Livestock & animals

The Department of Primary Industries and Regional Development supply chain support, research and development and rigorous biosecurity systems underpin the economic success of Western Australia’s livestock industries. In 2011/12, the WA livestock industries contributed 26% of the state’s agriculture, fisheries and forestry production, worth approximately $2 billion at the farm gate.

WA is a world leader in live exports, super fine wool production and dryland sheep and grain systems. Both cattle and sheep systems are focused on export markets to Asia and the Middle East. WA also has innovative, world-class integrated dairy and pork industries meeting local and South East Asian demand for safe, fresh milk and pork. The WA poultry industry is growing strongly as a result of increasing domestic consumption.

Global demand for high-quality, safe animal protein and products produced according to high animal welfare standards will continue to rise in coming years. Increasingly DAFWA will partner with industry -- locally, nationally and internationally -- in transformational business projects to capitalise on this demand.

Articles

  • Flystrike is a significant health and welfare risk to Australian sheep and costs $280 million annually.

  • To make sure that any chemical application doesn’t leave you short on protection or break your withholding periods,  the Flystrike Assist application (mobile app for iOS and Android) has been devel

  • Techniques to reduce livestock greenhouse gas emissions may also increase livestock productivity and resilience.

  • Western Australia has a mandatory livestock ownership, identification and movement system.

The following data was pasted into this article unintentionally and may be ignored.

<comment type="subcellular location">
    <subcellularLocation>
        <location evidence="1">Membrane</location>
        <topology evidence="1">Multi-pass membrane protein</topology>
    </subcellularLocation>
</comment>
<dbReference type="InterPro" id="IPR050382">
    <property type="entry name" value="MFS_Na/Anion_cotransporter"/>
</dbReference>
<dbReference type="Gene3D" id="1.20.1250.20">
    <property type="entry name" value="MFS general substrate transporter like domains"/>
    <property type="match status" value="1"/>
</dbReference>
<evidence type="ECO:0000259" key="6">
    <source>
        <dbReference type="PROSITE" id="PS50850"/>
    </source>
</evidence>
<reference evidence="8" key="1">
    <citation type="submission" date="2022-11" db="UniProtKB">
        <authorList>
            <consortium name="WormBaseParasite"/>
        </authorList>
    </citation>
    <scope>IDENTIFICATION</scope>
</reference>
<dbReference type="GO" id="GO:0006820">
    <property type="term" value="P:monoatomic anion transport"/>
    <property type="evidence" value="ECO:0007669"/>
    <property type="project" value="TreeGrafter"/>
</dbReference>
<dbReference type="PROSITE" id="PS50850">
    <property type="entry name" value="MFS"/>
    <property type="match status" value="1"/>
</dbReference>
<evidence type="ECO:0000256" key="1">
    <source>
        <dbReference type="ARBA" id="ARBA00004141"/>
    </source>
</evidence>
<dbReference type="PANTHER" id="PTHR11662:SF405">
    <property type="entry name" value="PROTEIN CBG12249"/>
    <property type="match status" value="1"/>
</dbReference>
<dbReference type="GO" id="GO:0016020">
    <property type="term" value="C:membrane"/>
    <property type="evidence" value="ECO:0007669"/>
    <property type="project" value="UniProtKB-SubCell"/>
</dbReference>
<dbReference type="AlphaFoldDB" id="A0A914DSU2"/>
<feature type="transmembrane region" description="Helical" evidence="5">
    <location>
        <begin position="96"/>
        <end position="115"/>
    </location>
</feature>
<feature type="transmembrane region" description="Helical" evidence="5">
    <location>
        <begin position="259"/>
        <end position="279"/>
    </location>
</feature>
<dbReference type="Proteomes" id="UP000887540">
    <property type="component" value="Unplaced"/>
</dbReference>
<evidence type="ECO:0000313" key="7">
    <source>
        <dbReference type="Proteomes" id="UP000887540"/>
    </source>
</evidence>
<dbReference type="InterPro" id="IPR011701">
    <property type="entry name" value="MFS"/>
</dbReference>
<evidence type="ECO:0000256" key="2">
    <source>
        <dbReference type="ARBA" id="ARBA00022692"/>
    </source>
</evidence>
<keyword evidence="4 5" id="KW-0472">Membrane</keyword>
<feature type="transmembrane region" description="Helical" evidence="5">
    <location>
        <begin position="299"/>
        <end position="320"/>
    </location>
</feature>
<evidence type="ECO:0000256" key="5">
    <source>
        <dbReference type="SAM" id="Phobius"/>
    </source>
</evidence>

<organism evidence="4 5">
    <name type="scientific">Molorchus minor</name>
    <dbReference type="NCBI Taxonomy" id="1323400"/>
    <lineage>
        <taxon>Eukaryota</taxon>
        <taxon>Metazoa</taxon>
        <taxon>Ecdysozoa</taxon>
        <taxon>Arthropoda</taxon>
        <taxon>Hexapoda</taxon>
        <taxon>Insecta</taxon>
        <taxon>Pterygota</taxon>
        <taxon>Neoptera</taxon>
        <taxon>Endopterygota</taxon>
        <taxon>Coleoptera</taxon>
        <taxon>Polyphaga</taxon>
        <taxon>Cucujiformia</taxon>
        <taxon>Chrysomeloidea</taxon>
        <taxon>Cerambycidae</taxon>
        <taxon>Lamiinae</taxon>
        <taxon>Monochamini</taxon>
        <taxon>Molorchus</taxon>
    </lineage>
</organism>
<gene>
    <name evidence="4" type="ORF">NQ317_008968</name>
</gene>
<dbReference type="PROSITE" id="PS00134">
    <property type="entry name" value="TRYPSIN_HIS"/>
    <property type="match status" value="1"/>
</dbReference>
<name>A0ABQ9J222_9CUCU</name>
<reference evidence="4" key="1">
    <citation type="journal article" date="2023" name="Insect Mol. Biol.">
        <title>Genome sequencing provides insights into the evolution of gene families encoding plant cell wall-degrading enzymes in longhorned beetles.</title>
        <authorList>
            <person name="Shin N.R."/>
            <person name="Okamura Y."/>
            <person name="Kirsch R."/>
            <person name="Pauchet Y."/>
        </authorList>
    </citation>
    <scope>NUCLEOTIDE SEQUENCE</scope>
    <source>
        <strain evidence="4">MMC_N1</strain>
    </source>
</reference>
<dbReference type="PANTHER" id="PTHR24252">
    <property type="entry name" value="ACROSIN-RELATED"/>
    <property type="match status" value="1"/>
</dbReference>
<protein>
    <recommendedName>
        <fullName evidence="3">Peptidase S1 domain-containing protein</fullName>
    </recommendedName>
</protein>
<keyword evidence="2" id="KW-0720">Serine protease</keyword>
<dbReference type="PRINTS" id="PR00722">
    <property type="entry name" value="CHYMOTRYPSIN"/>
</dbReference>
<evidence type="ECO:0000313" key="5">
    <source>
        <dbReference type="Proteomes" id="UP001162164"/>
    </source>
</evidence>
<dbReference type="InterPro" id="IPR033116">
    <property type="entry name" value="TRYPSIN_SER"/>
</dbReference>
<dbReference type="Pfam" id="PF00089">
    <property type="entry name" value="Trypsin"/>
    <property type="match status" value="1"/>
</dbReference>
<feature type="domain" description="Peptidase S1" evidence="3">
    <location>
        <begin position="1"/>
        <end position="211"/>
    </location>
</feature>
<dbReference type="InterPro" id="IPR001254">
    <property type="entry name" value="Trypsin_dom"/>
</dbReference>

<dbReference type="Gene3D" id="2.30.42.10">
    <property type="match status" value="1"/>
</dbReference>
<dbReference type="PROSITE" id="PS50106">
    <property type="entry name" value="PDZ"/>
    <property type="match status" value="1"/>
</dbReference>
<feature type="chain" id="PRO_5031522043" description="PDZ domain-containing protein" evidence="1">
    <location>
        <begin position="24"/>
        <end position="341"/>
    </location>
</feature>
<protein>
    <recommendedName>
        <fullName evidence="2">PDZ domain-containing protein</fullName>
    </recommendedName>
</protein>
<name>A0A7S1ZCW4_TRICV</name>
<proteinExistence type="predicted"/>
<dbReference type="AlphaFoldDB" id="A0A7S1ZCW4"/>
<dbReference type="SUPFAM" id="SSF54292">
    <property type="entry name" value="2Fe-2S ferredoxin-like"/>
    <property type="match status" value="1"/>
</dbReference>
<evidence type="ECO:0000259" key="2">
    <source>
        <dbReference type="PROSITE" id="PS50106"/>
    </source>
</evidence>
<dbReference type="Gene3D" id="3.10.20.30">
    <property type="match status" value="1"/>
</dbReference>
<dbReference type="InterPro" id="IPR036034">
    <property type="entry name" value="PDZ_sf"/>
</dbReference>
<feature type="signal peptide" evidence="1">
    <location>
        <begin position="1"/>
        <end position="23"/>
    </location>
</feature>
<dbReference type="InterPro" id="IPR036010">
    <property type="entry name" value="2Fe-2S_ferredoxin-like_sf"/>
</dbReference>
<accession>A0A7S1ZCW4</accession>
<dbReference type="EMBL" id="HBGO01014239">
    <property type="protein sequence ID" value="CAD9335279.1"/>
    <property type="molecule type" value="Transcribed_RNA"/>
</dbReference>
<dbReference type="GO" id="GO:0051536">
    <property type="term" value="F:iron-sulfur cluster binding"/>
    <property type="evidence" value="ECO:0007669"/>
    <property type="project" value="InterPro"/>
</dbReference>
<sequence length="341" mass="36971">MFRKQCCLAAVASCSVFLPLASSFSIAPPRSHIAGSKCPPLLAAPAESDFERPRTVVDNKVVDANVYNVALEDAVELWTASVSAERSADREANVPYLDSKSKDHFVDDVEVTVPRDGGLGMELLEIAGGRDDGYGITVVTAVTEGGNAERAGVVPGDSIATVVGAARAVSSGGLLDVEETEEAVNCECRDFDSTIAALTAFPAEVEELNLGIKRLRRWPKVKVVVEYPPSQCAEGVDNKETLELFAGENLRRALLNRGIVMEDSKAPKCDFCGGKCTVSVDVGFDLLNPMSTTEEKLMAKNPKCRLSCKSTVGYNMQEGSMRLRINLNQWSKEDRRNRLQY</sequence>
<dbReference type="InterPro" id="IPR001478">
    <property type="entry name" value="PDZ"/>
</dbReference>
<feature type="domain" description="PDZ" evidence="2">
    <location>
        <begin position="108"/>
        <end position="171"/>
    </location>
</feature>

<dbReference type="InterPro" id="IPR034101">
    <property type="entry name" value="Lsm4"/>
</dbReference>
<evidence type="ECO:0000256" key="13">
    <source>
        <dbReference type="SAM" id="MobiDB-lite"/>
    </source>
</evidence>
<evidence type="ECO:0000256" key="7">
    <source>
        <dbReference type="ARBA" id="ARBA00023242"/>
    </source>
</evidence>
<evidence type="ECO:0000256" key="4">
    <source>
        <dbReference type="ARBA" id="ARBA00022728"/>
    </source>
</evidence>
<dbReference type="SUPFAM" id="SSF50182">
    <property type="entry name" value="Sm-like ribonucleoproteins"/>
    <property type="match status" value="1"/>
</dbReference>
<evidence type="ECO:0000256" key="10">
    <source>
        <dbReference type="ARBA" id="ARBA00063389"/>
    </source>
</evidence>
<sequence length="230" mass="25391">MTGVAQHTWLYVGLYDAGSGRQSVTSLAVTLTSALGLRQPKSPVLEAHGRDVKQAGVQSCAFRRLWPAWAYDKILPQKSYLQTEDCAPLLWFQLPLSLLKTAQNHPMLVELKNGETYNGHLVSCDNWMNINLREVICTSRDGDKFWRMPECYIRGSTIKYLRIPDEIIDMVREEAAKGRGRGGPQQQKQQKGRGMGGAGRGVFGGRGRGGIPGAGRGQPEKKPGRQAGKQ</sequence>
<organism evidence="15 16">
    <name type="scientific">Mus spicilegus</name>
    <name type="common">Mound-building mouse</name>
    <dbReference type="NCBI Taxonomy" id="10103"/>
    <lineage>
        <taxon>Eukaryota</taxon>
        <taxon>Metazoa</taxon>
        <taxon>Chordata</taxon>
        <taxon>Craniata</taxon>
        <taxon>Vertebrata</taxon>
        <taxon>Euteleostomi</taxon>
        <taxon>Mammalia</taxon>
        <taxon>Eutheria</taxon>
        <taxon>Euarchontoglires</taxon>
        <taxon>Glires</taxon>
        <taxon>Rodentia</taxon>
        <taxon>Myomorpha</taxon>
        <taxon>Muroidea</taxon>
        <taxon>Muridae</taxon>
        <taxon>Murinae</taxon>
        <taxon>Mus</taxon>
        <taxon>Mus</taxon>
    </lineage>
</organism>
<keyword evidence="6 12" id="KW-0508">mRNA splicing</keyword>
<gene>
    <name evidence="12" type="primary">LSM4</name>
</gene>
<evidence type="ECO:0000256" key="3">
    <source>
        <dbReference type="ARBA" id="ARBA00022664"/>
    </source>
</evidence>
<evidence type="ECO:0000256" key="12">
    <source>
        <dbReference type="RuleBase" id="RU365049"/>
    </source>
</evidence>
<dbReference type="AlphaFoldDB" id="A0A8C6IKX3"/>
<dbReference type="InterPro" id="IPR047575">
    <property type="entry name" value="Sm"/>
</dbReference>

• Wool and sheepmeat production systems rely on the breeding ewe — how she is managed sets up the efficiency and profitability of both the ewe and weaner flock.

  • Sheep pregnancy scanning occurs at around 90 days after joining and is performed by a skilled operator using an ultrasound scanner.

  • The way the sheep enterprise is managed, including infrastructure and the pasture system, will influence the profitability of the enterprise and be reflected in the cost of production and the labou

  • Selling or changing breeding numbers can have a profound impact on the on-going structure of the flock.  It is important to determine the changes to the flock over many years to understand the impa

  • Use this tool to determine the impact on flock structure over six years of changes made to retaining or selling classes of sheep or changing the weaning ratio.

  • Biogas generation and destruction systems can reduce greenhouse gas emissions and improve farm productivity for intensive livestock farmers (mainly pork and dairy farmers).

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